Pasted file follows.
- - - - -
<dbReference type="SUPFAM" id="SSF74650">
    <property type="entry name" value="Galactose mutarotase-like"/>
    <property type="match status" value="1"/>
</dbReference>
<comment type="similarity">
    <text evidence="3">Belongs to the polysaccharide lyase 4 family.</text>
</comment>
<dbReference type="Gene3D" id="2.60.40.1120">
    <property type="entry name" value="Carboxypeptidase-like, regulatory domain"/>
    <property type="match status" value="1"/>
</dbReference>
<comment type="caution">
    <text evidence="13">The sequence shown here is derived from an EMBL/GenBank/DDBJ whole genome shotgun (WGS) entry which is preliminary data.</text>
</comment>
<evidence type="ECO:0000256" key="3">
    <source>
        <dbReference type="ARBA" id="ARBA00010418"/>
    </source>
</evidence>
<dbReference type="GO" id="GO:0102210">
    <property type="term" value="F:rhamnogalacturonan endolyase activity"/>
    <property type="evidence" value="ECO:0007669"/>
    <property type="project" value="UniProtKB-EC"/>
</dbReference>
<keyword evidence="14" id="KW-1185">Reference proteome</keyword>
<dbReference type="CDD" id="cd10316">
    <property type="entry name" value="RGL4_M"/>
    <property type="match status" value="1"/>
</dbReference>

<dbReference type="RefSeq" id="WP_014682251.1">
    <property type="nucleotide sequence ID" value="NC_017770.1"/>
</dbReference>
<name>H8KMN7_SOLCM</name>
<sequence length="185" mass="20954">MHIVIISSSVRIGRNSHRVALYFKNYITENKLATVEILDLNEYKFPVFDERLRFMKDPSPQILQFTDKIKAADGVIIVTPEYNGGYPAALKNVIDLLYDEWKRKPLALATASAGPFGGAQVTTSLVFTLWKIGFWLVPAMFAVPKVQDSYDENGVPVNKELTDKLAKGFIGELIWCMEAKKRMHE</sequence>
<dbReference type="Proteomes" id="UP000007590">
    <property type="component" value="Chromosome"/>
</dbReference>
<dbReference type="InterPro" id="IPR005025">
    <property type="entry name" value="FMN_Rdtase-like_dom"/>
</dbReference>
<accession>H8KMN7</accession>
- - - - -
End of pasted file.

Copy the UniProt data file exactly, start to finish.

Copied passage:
<dbReference type="SUPFAM" id="SSF74650">
    <property type="entry name" value="Galactose mutarotase-like"/>
    <property type="match status" value="1"/>
</dbReference>
<comment type="similarity">
    <text evidence="3">Belongs to the polysaccharide lyase 4 family.</text>
</comment>
<dbReference type="Gene3D" id="2.60.40.1120">
    <property type="entry name" value="Carboxypeptidase-like, regulatory domain"/>
    <property type="match status" value="1"/>
</dbReference>
<comment type="caution">
    <text evidence="13">The sequence shown here is derived from an EMBL/GenBank/DDBJ whole genome shotgun (WGS) entry which is preliminary data.</text>
</comment>
<evidence type="ECO:0000256" key="3">
    <source>
        <dbReference type="ARBA" id="ARBA00010418"/>
    </source>
</evidence>
<dbReference type="GO" id="GO:0102210">
    <property type="term" value="F:rhamnogalacturonan endolyase activity"/>
    <property type="evidence" value="ECO:0007669"/>
    <property type="project" value="UniProtKB-EC"/>
</dbReference>
<keyword evidence="14" id="KW-1185">Reference proteome</keyword>
<dbReference type="CDD" id="cd10316">
    <property type="entry name" value="RGL4_M"/>
    <property type="match status" value="1"/>
</dbReference>

<dbReference type="RefSeq" id="WP_014682251.1">
    <property type="nucleotide sequence ID" value="NC_017770.1"/>
</dbReference>
<name>H8KMN7_SOLCM</name>
<sequence length="185" mass="20954">MHIVIISSSVRIGRNSHRVALYFKNYITENKLATVEILDLNEYKFPVFDERLRFMKDPSPQILQFTDKIKAADGVIIVTPEYNGGYPAALKNVIDLLYDEWKRKPLALATASAGPFGGAQVTTSLVFTLWKIGFWLVPAMFAVPKVQDSYDENGVPVNKELTDKLAKGFIGELIWCMEAKKRMHE</sequence>
<dbReference type="Proteomes" id="UP000007590">
    <property type="component" value="Chromosome"/>
</dbReference>
<dbReference type="InterPro" id="IPR005025">
    <property type="entry name" value="FMN_Rdtase-like_dom"/>
</dbReference>
<accession>H8KMN7</accession>